5 Tech Trends to Watch in 2012 2012 promises to be a very busy year in all things digital, but, as with any annum, there will be just a handful of big, memorable trends. Here, I’ve collected five such movements that are likely to make a big impact in our technologically-enhanced lives. Augmented Reality It’s now in games, location apps, business cards and coffee shops and could start showing up in cars and even eyeglasses. Augmented Reality, which puts a virtual view on top of your real world, is really just a cool way of saying, “Reality with Style.” Instead of simply viewing your apartment through your phone, you’re playing Star Wars Arcade Falcon Gunner on top of it.

9 Essential Skills for Your First Data Analyst Job Data. Every time you make a purchase online or share a photo with friends, you are contributing to the pile of data being amassed every single second from every corner of the earth. We’re producing tons of data, yet the demand for qualified data analysts is outpacing the amount of data being created every day.

Organizing for an emerging world As global organizations expand, they get more complicated and difficult to manage. For evidence, look no further than the interviews and surveys we recently conducted with 300 executives at 17 major global companies. Fewer than half of the respondents believed that their organizations’ structure created clear accountabilities, and many suggested that globalization brings, as one put it, “cumulative degrees of complexity.” However, our research and experience in the field suggest that even complex organizations can be improved to give employees around the world the mix of control, support, and autonomy they need to do their jobs well. What’s more, redesigning an organization to suit its changing scale and scope can do much to address the challenges of managing strategy, costs, people, and risk on a global basis. Rethinking boundaries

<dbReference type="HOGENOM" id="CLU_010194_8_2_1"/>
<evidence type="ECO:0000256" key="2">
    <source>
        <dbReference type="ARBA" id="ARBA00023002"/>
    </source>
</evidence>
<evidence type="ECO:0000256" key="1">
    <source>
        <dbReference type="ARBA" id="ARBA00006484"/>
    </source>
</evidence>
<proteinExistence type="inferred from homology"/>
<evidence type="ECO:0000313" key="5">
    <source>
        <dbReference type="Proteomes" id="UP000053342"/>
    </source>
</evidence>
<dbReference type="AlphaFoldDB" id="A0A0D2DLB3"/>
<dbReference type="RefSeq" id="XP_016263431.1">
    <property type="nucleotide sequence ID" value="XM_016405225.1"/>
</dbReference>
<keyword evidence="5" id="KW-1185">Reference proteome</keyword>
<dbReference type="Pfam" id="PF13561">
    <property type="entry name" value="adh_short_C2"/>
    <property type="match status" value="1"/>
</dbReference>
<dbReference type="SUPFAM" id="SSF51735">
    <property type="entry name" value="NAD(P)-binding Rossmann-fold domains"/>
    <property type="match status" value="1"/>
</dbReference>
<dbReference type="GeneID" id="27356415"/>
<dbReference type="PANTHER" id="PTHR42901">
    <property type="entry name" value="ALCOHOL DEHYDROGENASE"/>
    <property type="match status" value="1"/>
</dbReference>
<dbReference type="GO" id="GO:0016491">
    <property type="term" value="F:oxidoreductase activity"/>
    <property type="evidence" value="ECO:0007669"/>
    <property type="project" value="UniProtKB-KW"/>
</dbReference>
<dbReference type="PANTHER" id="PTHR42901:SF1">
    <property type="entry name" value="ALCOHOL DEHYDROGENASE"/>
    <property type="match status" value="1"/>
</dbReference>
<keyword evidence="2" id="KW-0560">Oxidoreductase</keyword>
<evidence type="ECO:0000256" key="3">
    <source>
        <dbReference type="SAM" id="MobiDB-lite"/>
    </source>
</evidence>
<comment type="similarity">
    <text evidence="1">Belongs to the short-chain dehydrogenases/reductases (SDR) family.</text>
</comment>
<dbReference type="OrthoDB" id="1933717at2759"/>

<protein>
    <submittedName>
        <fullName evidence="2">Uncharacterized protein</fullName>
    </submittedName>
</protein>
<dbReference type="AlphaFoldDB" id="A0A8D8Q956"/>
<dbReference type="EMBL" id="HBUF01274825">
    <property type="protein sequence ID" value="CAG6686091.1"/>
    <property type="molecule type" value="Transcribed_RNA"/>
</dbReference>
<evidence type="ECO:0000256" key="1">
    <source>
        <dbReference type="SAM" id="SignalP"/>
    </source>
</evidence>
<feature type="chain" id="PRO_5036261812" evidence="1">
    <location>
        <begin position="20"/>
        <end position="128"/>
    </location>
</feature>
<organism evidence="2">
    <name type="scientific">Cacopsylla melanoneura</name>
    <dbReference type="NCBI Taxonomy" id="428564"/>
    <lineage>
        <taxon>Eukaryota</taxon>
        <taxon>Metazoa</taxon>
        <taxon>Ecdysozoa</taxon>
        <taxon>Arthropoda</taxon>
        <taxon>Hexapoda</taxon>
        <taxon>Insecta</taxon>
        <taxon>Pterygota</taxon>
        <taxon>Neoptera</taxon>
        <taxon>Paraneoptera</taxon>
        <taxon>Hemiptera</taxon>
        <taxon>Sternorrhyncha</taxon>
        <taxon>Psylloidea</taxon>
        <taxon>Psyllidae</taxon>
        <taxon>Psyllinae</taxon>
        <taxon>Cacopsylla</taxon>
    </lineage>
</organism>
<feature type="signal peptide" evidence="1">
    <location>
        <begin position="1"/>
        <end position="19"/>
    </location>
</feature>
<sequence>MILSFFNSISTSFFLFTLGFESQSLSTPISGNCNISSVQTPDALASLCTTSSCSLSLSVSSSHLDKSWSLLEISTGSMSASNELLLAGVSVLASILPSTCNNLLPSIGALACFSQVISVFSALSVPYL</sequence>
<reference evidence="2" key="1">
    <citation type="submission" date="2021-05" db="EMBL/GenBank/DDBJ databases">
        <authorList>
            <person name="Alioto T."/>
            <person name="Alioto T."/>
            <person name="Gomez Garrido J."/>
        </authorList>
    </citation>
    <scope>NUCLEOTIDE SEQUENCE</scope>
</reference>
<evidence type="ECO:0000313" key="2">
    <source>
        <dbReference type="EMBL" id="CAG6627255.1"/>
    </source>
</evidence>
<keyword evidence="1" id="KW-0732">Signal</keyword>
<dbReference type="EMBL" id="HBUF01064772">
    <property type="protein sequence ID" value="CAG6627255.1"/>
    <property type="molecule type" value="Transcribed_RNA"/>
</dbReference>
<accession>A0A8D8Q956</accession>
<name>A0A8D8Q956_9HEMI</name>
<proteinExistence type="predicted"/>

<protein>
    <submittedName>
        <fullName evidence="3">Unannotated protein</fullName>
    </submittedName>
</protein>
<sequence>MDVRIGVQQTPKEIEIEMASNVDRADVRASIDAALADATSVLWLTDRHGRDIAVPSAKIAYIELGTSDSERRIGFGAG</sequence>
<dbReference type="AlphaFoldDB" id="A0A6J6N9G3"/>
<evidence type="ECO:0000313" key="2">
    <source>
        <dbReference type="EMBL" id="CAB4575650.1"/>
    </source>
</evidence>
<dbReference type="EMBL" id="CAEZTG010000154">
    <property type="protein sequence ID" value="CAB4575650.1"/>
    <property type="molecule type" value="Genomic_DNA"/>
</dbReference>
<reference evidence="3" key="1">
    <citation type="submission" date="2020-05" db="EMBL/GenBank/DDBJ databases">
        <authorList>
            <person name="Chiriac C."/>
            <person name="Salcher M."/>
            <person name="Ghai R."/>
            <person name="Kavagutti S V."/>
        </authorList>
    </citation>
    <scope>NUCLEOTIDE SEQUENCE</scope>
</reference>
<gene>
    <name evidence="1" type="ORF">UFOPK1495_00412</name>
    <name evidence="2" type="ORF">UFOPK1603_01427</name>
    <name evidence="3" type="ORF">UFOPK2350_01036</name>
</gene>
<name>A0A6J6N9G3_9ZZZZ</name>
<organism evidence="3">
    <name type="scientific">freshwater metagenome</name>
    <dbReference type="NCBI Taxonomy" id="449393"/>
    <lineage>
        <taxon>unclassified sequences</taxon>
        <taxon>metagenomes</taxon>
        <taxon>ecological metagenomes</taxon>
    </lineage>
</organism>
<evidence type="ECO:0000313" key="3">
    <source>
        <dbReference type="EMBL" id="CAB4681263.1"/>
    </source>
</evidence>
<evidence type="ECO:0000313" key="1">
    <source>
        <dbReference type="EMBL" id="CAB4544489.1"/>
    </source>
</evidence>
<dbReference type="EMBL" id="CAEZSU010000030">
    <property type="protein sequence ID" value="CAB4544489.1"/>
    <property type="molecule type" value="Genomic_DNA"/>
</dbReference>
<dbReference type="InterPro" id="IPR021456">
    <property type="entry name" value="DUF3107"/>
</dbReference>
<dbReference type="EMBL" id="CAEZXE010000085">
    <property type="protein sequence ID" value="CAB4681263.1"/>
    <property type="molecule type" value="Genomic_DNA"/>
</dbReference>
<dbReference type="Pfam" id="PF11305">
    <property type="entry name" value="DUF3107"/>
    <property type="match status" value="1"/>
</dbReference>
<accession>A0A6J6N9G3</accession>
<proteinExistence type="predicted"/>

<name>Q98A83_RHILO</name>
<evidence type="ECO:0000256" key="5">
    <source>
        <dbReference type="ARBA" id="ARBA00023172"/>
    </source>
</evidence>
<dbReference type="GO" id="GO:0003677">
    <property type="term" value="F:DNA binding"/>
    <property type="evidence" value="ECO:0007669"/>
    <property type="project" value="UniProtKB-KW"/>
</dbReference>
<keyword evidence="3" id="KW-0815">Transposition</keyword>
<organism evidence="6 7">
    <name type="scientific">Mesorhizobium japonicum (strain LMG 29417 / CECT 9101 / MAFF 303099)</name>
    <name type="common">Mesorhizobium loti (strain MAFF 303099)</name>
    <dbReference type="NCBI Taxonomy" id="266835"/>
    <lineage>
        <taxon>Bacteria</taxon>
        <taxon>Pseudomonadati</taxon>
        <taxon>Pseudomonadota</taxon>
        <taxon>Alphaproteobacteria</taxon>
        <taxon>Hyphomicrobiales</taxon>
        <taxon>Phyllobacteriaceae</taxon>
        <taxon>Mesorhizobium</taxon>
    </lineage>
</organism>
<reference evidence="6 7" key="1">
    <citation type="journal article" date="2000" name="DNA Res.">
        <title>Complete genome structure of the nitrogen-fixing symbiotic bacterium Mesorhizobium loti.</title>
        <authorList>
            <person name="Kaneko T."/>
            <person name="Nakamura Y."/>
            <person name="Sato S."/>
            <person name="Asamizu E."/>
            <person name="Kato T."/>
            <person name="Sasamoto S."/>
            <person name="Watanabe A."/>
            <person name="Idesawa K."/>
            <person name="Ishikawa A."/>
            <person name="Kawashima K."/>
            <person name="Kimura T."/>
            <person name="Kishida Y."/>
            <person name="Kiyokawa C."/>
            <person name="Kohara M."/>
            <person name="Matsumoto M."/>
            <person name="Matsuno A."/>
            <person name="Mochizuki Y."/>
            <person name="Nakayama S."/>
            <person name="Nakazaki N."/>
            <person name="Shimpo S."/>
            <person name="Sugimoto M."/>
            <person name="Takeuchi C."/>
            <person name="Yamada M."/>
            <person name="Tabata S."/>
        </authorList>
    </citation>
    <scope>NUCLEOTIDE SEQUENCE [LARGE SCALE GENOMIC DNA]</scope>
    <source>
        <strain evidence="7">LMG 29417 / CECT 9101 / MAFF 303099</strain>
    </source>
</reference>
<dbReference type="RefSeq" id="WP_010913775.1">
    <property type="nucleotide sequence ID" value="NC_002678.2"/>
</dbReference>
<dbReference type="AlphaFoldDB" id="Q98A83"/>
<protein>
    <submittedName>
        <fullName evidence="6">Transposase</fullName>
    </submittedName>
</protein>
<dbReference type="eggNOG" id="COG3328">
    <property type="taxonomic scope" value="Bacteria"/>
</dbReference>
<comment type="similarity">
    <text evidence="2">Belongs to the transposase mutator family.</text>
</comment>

Big Data, Big Noise, Big Trouble? I have been hearing the term “big data” a lot lately (should it be capitalized?) and may even have talked about it inadvertently in my latest blog (“What Lurks in your Unstructured Data?”). But, I am not sure what it is. Can one byte be bigger than another? Dynamite plots: unmitigated evil? - Ecological Models and Data There seems to be a general opinion among statistical graphics nerds (examples here, here, and here) that the traditional way of plotting grouped continuous data (e.g. growth rates across fertilizer treatments) as a bar plot with a unidirectional "whisker" denoting the upper 95% confidence interval is bad. People who don't like them call them "dynamite plots". (Googling for 'dynamite plot' brings up web pages about statistical graphics, the Napoleon Dynamite movie, and terrorism [Basque and 19th-century].) I will review the criticisms of dynamite plots, which I generally agree with, but then want to put forward a couple of their advantages, and suggest that the generally favored Tukey box-and-whisker plot is not a universal solution to graphical problems.

Why Windows 8 Tablets Will Surprise Everyone At Microsoft's Build conference, Michael Angiulo, corporate vice president of Windows Planning, Hardware and PC Ecosystem, displays a prototype Windows 8 tablet. Photo: Microsoft Windows-based tablets haven’t been treated kindly by the test of time. Those released in the Windows XP era relied on wonky, stylus-based data entry, and even modern, touch-based tablets running Windows 7 are poor performers.